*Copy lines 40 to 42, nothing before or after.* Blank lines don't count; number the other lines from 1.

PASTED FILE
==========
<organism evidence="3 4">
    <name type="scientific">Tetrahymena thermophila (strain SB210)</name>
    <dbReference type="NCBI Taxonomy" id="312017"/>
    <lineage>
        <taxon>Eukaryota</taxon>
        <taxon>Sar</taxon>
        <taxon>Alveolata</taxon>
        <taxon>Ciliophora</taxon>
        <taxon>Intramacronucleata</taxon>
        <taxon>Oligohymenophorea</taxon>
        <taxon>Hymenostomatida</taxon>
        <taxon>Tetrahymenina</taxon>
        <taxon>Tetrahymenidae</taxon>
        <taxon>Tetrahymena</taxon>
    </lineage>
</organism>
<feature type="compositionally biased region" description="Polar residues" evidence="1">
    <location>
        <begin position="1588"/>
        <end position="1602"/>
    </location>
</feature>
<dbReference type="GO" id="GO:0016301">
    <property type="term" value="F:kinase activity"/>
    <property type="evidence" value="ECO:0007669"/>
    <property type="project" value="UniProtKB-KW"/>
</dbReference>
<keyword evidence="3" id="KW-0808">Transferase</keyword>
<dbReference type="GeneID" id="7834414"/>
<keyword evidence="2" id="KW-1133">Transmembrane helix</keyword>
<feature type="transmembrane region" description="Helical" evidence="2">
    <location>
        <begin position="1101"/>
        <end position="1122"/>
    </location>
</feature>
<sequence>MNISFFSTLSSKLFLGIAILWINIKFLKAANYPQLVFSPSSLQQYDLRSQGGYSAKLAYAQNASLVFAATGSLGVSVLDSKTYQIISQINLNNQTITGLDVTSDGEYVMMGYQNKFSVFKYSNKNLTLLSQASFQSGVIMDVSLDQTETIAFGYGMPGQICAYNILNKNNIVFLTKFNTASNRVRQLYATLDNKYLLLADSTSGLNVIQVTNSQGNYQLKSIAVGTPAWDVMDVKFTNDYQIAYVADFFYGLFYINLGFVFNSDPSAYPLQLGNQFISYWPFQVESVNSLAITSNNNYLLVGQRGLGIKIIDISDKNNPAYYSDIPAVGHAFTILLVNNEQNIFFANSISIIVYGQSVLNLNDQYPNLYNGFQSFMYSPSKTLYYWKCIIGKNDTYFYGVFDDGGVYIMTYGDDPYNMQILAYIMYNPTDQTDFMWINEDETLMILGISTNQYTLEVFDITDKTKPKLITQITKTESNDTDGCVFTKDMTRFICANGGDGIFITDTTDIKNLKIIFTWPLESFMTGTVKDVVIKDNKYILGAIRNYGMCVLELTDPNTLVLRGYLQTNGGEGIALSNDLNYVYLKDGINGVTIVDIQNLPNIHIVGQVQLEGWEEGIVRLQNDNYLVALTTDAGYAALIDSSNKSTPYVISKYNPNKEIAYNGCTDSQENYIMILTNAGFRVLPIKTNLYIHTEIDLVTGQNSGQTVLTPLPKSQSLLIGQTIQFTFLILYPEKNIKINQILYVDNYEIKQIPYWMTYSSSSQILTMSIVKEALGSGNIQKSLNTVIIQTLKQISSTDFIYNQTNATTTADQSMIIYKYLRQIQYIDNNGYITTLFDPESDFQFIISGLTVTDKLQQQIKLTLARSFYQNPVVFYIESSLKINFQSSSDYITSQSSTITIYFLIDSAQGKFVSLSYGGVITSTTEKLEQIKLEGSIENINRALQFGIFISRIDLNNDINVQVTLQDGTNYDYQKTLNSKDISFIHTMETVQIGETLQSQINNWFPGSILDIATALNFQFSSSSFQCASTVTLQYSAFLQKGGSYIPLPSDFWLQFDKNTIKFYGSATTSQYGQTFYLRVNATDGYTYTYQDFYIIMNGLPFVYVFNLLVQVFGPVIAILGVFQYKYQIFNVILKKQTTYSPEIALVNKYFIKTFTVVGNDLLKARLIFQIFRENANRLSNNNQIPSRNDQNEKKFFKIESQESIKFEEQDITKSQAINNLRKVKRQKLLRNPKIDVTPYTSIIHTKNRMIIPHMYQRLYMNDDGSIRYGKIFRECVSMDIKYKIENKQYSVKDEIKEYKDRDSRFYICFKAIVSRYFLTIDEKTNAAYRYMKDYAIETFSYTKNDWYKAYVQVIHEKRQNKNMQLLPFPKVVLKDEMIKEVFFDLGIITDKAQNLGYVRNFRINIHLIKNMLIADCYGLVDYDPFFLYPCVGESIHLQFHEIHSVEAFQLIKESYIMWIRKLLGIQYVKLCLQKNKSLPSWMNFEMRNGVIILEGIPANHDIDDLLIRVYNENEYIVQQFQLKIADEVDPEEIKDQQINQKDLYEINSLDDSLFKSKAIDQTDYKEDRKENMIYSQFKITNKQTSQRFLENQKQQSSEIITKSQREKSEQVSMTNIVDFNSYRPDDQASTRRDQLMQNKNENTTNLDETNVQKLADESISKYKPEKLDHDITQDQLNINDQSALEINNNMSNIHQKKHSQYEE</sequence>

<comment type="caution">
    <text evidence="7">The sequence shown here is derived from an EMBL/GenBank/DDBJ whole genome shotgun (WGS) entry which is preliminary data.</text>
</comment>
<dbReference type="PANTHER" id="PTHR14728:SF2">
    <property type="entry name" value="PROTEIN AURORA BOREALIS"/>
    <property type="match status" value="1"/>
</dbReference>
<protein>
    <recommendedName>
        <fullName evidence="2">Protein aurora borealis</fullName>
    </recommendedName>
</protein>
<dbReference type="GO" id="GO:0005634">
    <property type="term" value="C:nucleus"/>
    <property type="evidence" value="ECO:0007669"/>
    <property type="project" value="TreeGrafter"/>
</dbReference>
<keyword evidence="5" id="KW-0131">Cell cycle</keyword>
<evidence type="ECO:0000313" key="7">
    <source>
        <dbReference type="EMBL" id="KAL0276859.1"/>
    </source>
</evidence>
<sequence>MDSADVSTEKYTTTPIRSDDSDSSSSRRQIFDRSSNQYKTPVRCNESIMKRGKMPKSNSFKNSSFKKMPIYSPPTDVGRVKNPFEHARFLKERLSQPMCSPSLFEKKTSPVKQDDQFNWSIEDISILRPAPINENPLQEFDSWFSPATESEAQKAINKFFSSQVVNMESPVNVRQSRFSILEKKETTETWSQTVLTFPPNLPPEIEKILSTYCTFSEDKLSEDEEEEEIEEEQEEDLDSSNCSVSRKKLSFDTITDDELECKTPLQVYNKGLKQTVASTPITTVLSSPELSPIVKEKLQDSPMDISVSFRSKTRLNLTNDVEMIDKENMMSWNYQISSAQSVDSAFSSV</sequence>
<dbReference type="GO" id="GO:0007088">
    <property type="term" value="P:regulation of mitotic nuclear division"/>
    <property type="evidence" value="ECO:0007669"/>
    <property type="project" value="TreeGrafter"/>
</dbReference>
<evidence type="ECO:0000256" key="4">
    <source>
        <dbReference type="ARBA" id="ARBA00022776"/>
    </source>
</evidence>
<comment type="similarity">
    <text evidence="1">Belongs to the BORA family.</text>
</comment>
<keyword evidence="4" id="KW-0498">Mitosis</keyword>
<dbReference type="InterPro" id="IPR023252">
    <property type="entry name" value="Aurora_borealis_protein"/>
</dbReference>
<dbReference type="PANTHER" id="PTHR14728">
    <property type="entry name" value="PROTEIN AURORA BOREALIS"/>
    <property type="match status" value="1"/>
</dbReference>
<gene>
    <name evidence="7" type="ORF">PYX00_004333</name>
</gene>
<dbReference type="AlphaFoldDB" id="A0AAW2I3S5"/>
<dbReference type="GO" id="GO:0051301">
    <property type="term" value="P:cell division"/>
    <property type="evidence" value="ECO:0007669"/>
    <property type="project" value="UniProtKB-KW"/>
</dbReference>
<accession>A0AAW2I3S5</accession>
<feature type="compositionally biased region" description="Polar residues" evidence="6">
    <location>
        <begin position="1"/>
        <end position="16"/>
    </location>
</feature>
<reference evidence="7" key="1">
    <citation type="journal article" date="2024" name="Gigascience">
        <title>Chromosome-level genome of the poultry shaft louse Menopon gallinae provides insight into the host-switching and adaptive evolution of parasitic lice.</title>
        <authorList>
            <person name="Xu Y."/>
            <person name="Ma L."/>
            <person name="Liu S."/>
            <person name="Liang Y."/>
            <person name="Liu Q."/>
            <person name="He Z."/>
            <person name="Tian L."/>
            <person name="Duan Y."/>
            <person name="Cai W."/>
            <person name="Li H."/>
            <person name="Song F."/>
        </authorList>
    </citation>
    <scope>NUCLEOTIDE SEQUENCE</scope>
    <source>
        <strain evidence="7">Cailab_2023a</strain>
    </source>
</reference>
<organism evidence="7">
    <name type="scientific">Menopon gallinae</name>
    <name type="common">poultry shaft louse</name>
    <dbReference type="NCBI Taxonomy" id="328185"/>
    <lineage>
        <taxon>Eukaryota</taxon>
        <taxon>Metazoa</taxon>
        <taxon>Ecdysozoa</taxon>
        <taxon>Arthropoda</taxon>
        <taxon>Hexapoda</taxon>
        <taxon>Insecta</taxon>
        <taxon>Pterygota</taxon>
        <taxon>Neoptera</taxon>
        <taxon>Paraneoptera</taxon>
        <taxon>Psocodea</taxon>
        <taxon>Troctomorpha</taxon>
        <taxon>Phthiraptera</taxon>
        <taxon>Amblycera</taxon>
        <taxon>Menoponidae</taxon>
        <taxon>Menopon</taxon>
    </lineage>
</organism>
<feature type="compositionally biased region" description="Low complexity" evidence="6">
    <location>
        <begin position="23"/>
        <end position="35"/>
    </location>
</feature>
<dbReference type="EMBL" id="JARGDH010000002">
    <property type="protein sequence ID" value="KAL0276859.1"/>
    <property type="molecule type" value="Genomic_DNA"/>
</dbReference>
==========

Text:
</comment>
<dbReference type="PANTHER" id="PTHR14728:SF2">
    <property type="entry name" value="PROTEIN AURORA BOREALIS"/>